What advice would you give to a current student in the Stan Richards School?
Get a realistic job preview of the kind of career you are looking for. My biggest grievance with the Ad school was how poorly we were set up to find jobs. Expectations for the kind of work and the salary an Ad Grad can look forward to were weak and lacking from reality. There is little to no recruiting and much of the burden falls on the student to figure it out as they begin the job hunt. The reality is, Advertising doesn’t pay well and an entry level position can expect long hours doing less than glamorous work. NO ONE TOLD THIS TO ME OR MY STUDENTS. Huge oversight on the school’s part and in my opinion I felt a little duped. Once I had worked through school and was fixing to graduate, it’s a bit late to learn this kind of information. Many of my Advertising friends I graduated with are long gone from Advertising because there is better experience and pay elsewhere. Do not get me wrong, you should expect and want to work hard wherever you land but you’ve earned your degree and should demand better pay and a better career trajectory, the latter being the more important factor. Advertising offers a salary comparable to what I was making in restaurants in high school and the raises salaries one can expect at senior level positions is dismal. This rant applies to just traditional advertising, the career path the Advertising program taught to.
Ok off my soap box. Here’s where Advertising students should be looking for jobs: any digital shop period. Career trajectory is everything and understanding where the Ad industry is and will be is important. Advertising is not dying, don’t let anyone tell you that. In fact, more ad dollars are being spent today than ever before. The only difference is they aren’t being spent with Ogilvy, they are being spent with Google and other online ad platforms. Unless you have an undying passion for it, do your best to stay out of a Traditional Agency and look for digital experience. This is what I would tell current students to look for in a job:
“Digital” Advertising Only. This can mean many things but what I’m saying is everything you learned about billboards is basically useless. The majority of ad dollars are being spent online, not in traditional spaces. Two disciplines I highly recommend because they are in demand and generally pay well are SEO and SEM/PPC. This is modern advertising, learning these kinds of trades will teach you so much and give you better career opportunities.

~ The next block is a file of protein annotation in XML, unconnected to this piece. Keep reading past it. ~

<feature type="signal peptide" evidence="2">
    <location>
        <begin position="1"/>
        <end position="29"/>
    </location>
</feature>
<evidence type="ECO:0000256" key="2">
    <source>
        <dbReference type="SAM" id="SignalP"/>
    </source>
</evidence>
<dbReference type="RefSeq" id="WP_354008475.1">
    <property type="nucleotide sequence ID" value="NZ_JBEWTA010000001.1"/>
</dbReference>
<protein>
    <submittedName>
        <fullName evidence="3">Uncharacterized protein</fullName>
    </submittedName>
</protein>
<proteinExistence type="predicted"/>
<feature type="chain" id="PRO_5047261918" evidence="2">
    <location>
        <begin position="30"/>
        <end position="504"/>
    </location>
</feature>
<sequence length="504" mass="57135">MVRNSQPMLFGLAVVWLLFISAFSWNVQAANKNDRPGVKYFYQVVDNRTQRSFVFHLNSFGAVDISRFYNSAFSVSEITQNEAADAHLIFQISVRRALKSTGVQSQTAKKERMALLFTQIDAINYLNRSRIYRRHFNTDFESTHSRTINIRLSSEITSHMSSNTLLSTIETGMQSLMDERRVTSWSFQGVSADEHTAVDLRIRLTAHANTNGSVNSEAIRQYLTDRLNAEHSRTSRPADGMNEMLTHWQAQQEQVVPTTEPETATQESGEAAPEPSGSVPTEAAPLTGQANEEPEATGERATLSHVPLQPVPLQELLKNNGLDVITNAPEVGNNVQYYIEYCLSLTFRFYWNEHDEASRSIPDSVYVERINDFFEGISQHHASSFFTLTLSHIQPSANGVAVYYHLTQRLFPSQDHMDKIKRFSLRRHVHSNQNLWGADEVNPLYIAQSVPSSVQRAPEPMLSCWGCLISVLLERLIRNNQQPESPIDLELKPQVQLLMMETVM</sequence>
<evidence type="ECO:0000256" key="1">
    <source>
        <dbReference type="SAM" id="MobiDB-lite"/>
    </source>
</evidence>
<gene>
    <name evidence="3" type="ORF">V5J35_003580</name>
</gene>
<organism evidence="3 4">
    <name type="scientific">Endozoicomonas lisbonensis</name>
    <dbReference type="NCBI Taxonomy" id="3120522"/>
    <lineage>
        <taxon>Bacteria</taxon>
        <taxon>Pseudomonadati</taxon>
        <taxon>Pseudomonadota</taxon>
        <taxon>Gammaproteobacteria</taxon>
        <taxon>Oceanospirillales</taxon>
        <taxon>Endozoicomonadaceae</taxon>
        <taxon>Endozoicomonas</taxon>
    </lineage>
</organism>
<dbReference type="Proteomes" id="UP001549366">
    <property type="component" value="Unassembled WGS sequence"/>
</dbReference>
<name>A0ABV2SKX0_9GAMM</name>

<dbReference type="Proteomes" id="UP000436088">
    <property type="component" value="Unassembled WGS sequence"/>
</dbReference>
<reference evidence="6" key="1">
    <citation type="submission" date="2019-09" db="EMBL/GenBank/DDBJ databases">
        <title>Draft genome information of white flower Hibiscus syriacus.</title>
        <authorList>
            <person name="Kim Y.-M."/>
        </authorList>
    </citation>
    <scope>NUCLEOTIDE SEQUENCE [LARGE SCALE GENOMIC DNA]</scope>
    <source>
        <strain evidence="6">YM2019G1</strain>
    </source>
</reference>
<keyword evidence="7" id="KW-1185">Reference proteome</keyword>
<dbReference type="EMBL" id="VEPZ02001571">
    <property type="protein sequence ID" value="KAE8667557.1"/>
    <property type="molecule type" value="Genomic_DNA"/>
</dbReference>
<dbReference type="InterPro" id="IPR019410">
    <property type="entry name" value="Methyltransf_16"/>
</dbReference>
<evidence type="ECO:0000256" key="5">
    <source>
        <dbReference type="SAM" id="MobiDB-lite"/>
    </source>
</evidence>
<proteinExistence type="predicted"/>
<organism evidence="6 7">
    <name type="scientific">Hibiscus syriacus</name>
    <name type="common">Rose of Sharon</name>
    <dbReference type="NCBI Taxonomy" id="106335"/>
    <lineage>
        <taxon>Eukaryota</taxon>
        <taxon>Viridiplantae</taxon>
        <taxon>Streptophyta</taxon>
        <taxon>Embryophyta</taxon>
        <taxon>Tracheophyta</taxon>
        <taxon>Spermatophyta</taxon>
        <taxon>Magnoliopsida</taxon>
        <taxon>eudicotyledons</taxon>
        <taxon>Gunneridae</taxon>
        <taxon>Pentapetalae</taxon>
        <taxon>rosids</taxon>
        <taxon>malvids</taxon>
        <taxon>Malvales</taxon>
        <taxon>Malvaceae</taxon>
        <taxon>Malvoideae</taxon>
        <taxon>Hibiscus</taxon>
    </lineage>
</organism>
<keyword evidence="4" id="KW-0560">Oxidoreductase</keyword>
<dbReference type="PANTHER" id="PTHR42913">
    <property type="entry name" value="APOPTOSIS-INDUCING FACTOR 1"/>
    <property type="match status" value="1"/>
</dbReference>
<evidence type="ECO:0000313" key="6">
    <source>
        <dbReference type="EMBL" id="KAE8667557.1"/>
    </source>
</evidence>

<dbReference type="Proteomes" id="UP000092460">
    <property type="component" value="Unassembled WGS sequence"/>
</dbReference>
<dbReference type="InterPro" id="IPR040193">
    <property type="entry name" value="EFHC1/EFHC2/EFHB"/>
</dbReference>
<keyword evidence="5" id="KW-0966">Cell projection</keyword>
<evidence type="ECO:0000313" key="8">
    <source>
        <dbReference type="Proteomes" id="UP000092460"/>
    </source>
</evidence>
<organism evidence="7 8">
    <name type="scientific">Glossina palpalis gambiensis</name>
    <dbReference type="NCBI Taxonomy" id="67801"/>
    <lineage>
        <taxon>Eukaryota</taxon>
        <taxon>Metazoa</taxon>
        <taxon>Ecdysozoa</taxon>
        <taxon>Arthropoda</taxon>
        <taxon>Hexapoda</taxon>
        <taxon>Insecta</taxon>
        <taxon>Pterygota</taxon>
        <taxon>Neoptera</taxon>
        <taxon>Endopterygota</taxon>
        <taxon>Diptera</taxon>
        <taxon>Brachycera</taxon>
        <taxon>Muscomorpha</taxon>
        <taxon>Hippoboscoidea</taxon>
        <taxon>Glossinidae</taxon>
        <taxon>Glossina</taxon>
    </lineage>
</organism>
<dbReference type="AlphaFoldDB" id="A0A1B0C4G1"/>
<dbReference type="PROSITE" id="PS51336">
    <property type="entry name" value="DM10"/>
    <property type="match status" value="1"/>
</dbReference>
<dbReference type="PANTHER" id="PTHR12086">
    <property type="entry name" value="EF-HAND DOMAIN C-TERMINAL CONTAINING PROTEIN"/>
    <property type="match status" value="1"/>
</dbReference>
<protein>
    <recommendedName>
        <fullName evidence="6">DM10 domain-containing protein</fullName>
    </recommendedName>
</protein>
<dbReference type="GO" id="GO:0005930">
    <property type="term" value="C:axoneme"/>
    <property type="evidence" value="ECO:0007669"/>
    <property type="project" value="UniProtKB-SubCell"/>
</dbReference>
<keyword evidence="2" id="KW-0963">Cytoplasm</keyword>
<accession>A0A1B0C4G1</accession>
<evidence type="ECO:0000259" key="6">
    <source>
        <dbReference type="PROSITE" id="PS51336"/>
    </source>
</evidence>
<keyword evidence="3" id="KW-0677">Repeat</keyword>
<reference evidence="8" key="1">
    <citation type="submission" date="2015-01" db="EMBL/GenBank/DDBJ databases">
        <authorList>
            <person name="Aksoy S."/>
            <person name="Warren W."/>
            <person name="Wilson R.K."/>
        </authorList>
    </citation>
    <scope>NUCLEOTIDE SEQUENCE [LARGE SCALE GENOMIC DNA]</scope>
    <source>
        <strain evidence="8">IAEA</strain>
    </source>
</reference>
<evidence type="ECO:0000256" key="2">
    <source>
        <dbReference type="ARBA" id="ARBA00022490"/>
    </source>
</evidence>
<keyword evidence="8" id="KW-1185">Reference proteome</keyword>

Metrics Driven. Gone are the days of “I waste half my money on advertising, the problem is I don’t know which half.” Today, everything is metrics driven. It is laughable to throw budget at a campaign and say we increased brand awareness without real numbers to back it up. Big data is real and advertising/marketing is at the forefront. Find a job that will teach you meaningful KPIs and measures performance.
Remember, an agency works for other businesses. You will always be at the client’s mercy in an agency. Anyone with an Adv degree has the means to work in-house for a business, will likely get paid better for it and not have to deal with the garbage an Ad Exec does. It’s much better on the other side, speaking from experience.
I’d also add that you need to rely on your relationships and get yourself out there as much as possible. Throw your resume out to as many possible employers as possible (seriously, 50 is not unreasonable). You’ll want to give yourself as many chances as possible. I saw so many grads waste their time applying to just a handful of employers at a time. The world is getting more and more competitive and most “entry-level” jobs require experience. Though it is unlikely you’ll stay in your first job for long, it is important to get that experience on your resume and build it as a jumping off point. Also, are they still teaching kids to stand out with their picture and creative fonts on their resumes? I had two professors at UT suggest this approach. Yeah, don’t do that. If you’re a creative/designer use your best judgment (creatives should have website resumes anyhow), but everyone else should stand out for quality and professionalism. Trust me on this one.